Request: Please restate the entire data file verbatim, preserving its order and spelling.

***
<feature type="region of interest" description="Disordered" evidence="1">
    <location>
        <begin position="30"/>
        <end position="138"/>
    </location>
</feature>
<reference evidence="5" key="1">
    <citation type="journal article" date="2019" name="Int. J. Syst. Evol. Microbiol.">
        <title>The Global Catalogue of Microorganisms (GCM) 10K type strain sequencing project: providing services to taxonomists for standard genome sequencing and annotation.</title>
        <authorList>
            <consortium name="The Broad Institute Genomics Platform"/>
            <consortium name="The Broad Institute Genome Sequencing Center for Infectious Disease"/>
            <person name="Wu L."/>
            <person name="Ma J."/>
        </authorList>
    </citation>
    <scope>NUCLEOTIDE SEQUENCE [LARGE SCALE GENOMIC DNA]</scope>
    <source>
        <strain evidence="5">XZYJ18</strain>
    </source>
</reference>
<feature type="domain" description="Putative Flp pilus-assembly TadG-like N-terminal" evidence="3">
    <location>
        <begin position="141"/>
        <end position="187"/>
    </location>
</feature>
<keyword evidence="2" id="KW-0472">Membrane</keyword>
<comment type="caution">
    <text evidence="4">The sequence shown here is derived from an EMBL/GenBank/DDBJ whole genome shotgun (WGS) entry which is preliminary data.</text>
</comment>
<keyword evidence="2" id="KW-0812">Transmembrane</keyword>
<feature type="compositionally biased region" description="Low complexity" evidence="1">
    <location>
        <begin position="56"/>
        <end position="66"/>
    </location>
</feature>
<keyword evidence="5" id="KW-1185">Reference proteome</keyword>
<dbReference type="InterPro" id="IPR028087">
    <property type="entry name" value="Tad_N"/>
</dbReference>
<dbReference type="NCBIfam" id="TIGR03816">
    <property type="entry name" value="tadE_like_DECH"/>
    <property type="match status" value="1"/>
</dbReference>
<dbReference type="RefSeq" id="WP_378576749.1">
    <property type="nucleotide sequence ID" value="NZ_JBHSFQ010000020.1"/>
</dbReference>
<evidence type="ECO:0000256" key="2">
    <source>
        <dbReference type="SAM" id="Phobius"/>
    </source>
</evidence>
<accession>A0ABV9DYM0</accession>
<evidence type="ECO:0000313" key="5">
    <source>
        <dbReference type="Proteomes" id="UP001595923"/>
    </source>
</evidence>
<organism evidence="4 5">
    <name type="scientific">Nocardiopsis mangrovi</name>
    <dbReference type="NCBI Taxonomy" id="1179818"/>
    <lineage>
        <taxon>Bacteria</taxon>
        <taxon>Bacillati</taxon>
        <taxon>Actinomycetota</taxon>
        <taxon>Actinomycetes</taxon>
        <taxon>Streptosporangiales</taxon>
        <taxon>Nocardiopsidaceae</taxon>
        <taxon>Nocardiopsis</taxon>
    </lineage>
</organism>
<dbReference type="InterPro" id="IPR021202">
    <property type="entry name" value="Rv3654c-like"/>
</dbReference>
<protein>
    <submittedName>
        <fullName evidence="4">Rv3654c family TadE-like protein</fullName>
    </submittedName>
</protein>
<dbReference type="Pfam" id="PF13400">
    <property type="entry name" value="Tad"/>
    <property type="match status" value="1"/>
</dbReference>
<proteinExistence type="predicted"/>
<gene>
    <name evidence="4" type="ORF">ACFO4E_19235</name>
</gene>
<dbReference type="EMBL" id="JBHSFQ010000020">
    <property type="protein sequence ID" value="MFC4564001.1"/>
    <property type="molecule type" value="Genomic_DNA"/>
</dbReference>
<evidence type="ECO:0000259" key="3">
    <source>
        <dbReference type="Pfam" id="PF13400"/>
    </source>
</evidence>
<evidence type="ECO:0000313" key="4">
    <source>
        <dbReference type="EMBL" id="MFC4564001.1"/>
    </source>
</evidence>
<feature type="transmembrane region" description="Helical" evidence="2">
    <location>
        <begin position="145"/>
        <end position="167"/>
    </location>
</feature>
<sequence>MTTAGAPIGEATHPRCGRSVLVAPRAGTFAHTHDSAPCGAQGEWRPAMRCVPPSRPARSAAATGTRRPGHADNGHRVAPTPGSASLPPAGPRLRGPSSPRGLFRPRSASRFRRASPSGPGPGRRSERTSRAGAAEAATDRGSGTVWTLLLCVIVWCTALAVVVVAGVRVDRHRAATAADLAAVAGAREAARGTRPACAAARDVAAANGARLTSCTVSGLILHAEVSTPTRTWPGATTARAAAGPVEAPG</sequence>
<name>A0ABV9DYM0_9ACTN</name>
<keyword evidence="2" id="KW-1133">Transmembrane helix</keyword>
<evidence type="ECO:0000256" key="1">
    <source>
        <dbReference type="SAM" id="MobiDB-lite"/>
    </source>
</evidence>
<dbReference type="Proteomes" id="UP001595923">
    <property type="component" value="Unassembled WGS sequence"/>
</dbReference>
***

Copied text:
<feature type="region of interest" description="Disordered" evidence="1">
    <location>
        <begin position="30"/>
        <end position="138"/>
    </location>
</feature>
<reference evidence="5" key="1">
    <citation type="journal article" date="2019" name="Int. J. Syst. Evol. Microbiol.">
        <title>The Global Catalogue of Microorganisms (GCM) 10K type strain sequencing project: providing services to taxonomists for standard genome sequencing and annotation.</title>
        <authorList>
            <consortium name="The Broad Institute Genomics Platform"/>
            <consortium name="The Broad Institute Genome Sequencing Center for Infectious Disease"/>
            <person name="Wu L."/>
            <person name="Ma J."/>
        </authorList>
    </citation>
    <scope>NUCLEOTIDE SEQUENCE [LARGE SCALE GENOMIC DNA]</scope>
    <source>
        <strain evidence="5">XZYJ18</strain>
    </source>
</reference>
<feature type="domain" description="Putative Flp pilus-assembly TadG-like N-terminal" evidence="3">
    <location>
        <begin position="141"/>
        <end position="187"/>
    </location>
</feature>
<keyword evidence="2" id="KW-0472">Membrane</keyword>
<comment type="caution">
    <text evidence="4">The sequence shown here is derived from an EMBL/GenBank/DDBJ whole genome shotgun (WGS) entry which is preliminary data.</text>
</comment>
<keyword evidence="2" id="KW-0812">Transmembrane</keyword>
<feature type="compositionally biased region" description="Low complexity" evidence="1">
    <location>
        <begin position="56"/>
        <end position="66"/>
    </location>
</feature>
<keyword evidence="5" id="KW-1185">Reference proteome</keyword>
<dbReference type="InterPro" id="IPR028087">
    <property type="entry name" value="Tad_N"/>
</dbReference>
<dbReference type="NCBIfam" id="TIGR03816">
    <property type="entry name" value="tadE_like_DECH"/>
    <property type="match status" value="1"/>
</dbReference>
<dbReference type="RefSeq" id="WP_378576749.1">
    <property type="nucleotide sequence ID" value="NZ_JBHSFQ010000020.1"/>
</dbReference>
<evidence type="ECO:0000256" key="2">
    <source>
        <dbReference type="SAM" id="Phobius"/>
    </source>
</evidence>
<accession>A0ABV9DYM0</accession>
<evidence type="ECO:0000313" key="5">
    <source>
        <dbReference type="Proteomes" id="UP001595923"/>
    </source>
</evidence>
<organism evidence="4 5">
    <name type="scientific">Nocardiopsis mangrovi</name>
    <dbReference type="NCBI Taxonomy" id="1179818"/>
    <lineage>
        <taxon>Bacteria</taxon>
        <taxon>Bacillati</taxon>
        <taxon>Actinomycetota</taxon>
        <taxon>Actinomycetes</taxon>
        <taxon>Streptosporangiales</taxon>
        <taxon>Nocardiopsidaceae</taxon>
        <taxon>Nocardiopsis</taxon>
    </lineage>
</organism>
<dbReference type="InterPro" id="IPR021202">
    <property type="entry name" value="Rv3654c-like"/>
</dbReference>
<protein>
    <submittedName>
        <fullName evidence="4">Rv3654c family TadE-like protein</fullName>
    </submittedName>
</protein>
<dbReference type="Pfam" id="PF13400">
    <property type="entry name" value="Tad"/>
    <property type="match status" value="1"/>
</dbReference>
<proteinExistence type="predicted"/>
<gene>
    <name evidence="4" type="ORF">ACFO4E_19235</name>
</gene>
<dbReference type="EMBL" id="JBHSFQ010000020">
    <property type="protein sequence ID" value="MFC4564001.1"/>
    <property type="molecule type" value="Genomic_DNA"/>
</dbReference>
<evidence type="ECO:0000259" key="3">
    <source>
        <dbReference type="Pfam" id="PF13400"/>
    </source>
</evidence>
<evidence type="ECO:0000313" key="4">
    <source>
        <dbReference type="EMBL" id="MFC4564001.1"/>
    </source>
</evidence>
<feature type="transmembrane region" description="Helical" evidence="2">
    <location>
        <begin position="145"/>
        <end position="167"/>
    </location>
</feature>
<sequence>MTTAGAPIGEATHPRCGRSVLVAPRAGTFAHTHDSAPCGAQGEWRPAMRCVPPSRPARSAAATGTRRPGHADNGHRVAPTPGSASLPPAGPRLRGPSSPRGLFRPRSASRFRRASPSGPGPGRRSERTSRAGAAEAATDRGSGTVWTLLLCVIVWCTALAVVVVAGVRVDRHRAATAADLAAVAGAREAARGTRPACAAARDVAAANGARLTSCTVSGLILHAEVSTPTRTWPGATTARAAAGPVEAPG</sequence>
<name>A0ABV9DYM0_9ACTN</name>
<keyword evidence="2" id="KW-1133">Transmembrane helix</keyword>
<evidence type="ECO:0000256" key="1">
    <source>
        <dbReference type="SAM" id="MobiDB-lite"/>
    </source>
</evidence>
<dbReference type="Proteomes" id="UP001595923">
    <property type="component" value="Unassembled WGS sequence"/>
</dbReference>